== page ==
Join in ... with the State Emergency Service

CJ Smith-Walton invites you to join the SES' Murray Bridge unit.

CJ Smith-Walton brandishes the jaws of life, one of many bits of specialised equipment he uses as an SES volunteer. Photo: Peri Strathearn.

When disaster strikes, the orange-clad volunteers of the State Emergency Service are there.

It’s their job to save lives and protect homes, businesses, infrastructure and livestock during emergencies, in concert with firefighters, paramedics and police officers.

The agency has about 1700 volunteers across South Australia, including about 15 to 20 in Murray Bridge.

Its Thomas Street base feels like a scaled-up action playset: there’s a truck and two four-wheel drives, trailers full of equipment for dealing with storms and floods, a rescue boat and even a sandbag-making machine.

But this is no game.

Lives and livelihoods depend on the SES’ ability to respond to almost any situation.

One of those responders is CJ Smith-Walton.

When did you first get involved with the SES?

I joined when I was 17 and a half. I’m now 22. My brother joined when I was 16 and the unit manager at that time was like, “would you like to join?” I said I was only 16, and she said “come back when you’re of age”. From that day I set a countdown calendar and I kept taking off one day after the other.

What do you get out of your involvement?

I’d always wanted to do something like this, to find my place. It has helped me through a lot of things. I love helping the community. That’s what drives me the most: helping the community, preventing loss of lives, preventing risks to people ... Helping the community with any assistance they need. If it’s someone’s roof blown off, they’re my favourite jobs. Even going to car accidents, rescuing people – I’d try to say something positive to help them, even on their worst day.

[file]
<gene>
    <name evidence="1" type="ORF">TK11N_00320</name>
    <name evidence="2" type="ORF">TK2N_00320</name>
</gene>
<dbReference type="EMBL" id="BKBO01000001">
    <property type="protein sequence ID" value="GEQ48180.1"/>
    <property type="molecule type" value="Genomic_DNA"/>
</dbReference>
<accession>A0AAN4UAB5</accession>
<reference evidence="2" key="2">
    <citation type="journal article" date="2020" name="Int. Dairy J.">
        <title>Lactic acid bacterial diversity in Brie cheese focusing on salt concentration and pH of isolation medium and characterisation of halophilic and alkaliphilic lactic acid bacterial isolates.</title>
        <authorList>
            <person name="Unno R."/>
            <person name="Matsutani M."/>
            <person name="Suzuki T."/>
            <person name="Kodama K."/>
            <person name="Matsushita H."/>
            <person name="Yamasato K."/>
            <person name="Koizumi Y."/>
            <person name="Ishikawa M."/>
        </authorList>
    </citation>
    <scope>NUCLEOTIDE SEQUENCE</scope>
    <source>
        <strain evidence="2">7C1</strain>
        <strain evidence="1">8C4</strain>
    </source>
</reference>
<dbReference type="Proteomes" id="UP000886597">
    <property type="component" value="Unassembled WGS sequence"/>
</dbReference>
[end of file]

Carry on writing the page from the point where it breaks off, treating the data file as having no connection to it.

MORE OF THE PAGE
What is your fondest memory of your time with the SES?

A couple of nights ago, when we had that storm, we went out and a family was so grateful for us helping, so thankful for what we’d done. It reminds me of why I do this: for the community to have a helping hand they can call on. You see some weird stuff out there, though. You go to some incidents and you think “how did this happen?”

What do you spend your time doing?

We train on Tuesdays, then through the week it depends what type of week it is. We might get four call-outs a week, or two – weather; road crashes; searches; assisting SAPOL or SAAS (paramedics), CFS or MFS with lighting; all types of stuff. (On Tuesday) we did one at 2am, just a tree down. But you’ve always got to make sure things are safe for the community.

What is your goal with the SES?

The biggest thing I want to achieve is to (make people more aware of hazards). And of course everyone wants to move up the chain of command. I’ll go wherever I get put. It came as a shock to me when I became a deputy team leader.

Why should people join the SES?

We’re one big family and we’ll welcome you. If you want to help the community, this is the next step. You could be a person on the sidewalk, but you could come in here as well and see the bigger picture. When I have children, I want them to grow up knowing they can join up and help the community in so many different ways. You see things you’d never see in everyday life, and you go out and help people.

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